Professionals look for cover

THE careers of many accountants, architects, engineers, financial planners and similar professionals are in jeopardy due to a lack of professional indemnity insurance cover.

The scale of the problem is only starting to come to light as businesses try to renew their professional indemnity insurance cover.

Insurance brokers Western United Financial Services director Brett Waterman said any professional offering advice would find it hard to get PI cover.

“Auditors are finding it very hard. So are valuers, insurance brokers and engineers. Basically, anywhere people can sue you for your professional advice,” he said.

“We hold a $20 million PI cover and our premium is going up by 130 per cent.”

The number of reinsurers offering cover in this market has fallen from 16 to three in the past year.

Reports abound of professionals struggling to find PI cover and, when they do, facing premium increases of up to 1,000 per cent. Added to the higher premiums is an increase of up to 100 per cent in excess requirements and a reduction in cover.

Financial planners are being hit even harder than other professions because the Federal Government’s new Financial Services Reform laws requires them to increase their professional cover.

Financial Planners Association head of professional standards June Smith said there had been a number of new exclusions included in PI policies for financial planners, such as for advice on direct shares, tax effective investments and superannuation.

“You need to have PI to be a member of the FPA. However, before FSR came in the only area of our business that had a statutory requirement for PI was life insurance,” she said.

“Now most financial planners have to have some sort of cover.

“In the past the Australian Securities and Investments Com-mission said licence holders had to lodge a bond of $20,000.

“The question that needs to be answered is whether the ASIC will allow that to continue, or [whether it will] make PI mandatory.”

Mr Waterman said the FSR was going to be a “somewhat challenging” piece of legislation for insurers.

“A lot of people will need to get re-accredited,” he said.

RSM Bird Cameron managing partner Kim Hutchinson said his firm had just renewed its PI cover.

“We faced a 250 per cent premium increase,” he said.

“I think we got off lightly. I’m hearing of premium increases of up to 500 per cent.”

Both peak accounting bodies, CPA Australia and the Institute of Chartered Accountants in Australia, require their members to adhere to a minimum standard of PI cover. For both organisations that is $250,000 per partner.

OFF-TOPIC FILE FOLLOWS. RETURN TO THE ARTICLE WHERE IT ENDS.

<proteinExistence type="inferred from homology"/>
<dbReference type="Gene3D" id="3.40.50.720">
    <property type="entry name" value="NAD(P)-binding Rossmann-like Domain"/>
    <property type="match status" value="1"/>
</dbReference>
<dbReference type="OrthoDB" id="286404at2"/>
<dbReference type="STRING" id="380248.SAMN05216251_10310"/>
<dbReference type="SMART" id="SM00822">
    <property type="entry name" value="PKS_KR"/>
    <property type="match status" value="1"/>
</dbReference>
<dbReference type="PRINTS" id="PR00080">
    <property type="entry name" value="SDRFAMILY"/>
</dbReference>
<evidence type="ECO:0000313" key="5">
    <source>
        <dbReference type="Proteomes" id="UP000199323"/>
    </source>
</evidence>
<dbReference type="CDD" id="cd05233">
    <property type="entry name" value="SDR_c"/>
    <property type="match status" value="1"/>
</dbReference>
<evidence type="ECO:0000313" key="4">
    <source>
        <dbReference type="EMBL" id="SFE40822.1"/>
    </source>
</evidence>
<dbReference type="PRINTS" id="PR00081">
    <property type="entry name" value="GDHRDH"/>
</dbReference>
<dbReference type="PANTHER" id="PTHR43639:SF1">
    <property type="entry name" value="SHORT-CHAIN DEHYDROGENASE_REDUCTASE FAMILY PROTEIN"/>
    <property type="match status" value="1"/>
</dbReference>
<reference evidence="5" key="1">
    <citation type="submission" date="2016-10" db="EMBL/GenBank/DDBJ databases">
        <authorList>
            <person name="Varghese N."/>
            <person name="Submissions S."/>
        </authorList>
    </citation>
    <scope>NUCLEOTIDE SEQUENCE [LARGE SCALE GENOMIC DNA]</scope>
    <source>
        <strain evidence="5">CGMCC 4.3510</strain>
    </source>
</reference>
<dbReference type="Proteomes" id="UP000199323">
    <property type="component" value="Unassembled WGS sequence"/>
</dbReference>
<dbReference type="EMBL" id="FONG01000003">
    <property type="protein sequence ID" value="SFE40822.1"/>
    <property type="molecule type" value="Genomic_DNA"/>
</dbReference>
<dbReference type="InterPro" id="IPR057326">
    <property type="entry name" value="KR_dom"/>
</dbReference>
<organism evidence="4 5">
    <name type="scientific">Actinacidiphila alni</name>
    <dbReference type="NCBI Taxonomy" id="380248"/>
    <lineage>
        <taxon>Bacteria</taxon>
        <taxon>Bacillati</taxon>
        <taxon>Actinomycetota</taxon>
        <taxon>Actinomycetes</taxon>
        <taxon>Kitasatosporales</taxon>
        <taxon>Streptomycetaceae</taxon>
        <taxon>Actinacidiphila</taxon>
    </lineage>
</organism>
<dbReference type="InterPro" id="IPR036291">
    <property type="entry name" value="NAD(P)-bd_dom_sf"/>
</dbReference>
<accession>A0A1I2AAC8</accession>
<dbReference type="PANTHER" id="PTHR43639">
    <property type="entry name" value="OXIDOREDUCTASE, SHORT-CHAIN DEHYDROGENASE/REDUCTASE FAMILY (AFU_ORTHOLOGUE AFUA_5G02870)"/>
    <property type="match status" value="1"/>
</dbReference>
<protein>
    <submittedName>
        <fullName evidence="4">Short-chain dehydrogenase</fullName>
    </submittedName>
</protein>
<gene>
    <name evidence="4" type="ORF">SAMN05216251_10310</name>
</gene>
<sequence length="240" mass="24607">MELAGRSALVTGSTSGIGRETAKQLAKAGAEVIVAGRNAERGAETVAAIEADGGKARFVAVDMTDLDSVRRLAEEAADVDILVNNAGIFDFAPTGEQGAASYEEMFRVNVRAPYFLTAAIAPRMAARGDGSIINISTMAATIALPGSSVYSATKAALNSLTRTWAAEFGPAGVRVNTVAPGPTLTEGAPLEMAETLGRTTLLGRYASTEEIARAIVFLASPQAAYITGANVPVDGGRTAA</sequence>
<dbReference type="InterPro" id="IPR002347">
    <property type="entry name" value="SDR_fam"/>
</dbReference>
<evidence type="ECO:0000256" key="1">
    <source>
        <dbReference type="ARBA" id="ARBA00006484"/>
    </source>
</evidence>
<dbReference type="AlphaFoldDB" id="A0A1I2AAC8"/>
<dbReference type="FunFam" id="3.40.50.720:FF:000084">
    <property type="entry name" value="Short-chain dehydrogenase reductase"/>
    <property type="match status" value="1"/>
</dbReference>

CPA Australia ethics and public practise coordinator Donna Ashton said that requirement was a minimum standard and one that needed to be considered alongside the type of work the partners were undertaking.

“Audit is one of the areas that it is extremely difficult to get cover in. I hear insolvency is another one,” Ms Ashton said.

It is understood auditors will find it even harder to gain cover as the fallout from recent corporate collapses, such as Enron, Tyco and, most recently, Worldcom are factored in to insurance company premium calculations

ICAA professional standards consultant Lesley Simmons said the institute’s minimum standard had required members to gain cover for a number of criteria.

“However, our members are finding it difficult to find insurance that will cover all of the required criteria,” she said.

Lawyers have managed to dodge most of the insurance problems facing other professions because of the way their PI scheme is structured.

The Law Society of WA organises $1.5 million in PI cover for each of its members. However, the members are required to arrange any additional cover above that.

Law Society of WA president Clare Thompson said the society had reinsured for the forthcoming year but its members still faced a 25 per cent premium increase.

“I understand the top-up insurance has been harder to get,” she said.

The Law Society had been in a three-year insurance deal with the US-based St Pauls insurance company.

It, like building industry insurer Dexta, is trying to leave the Australian market.

Ms Thompson said the Law Society agreed to let St Pauls out of the final year of its contract.

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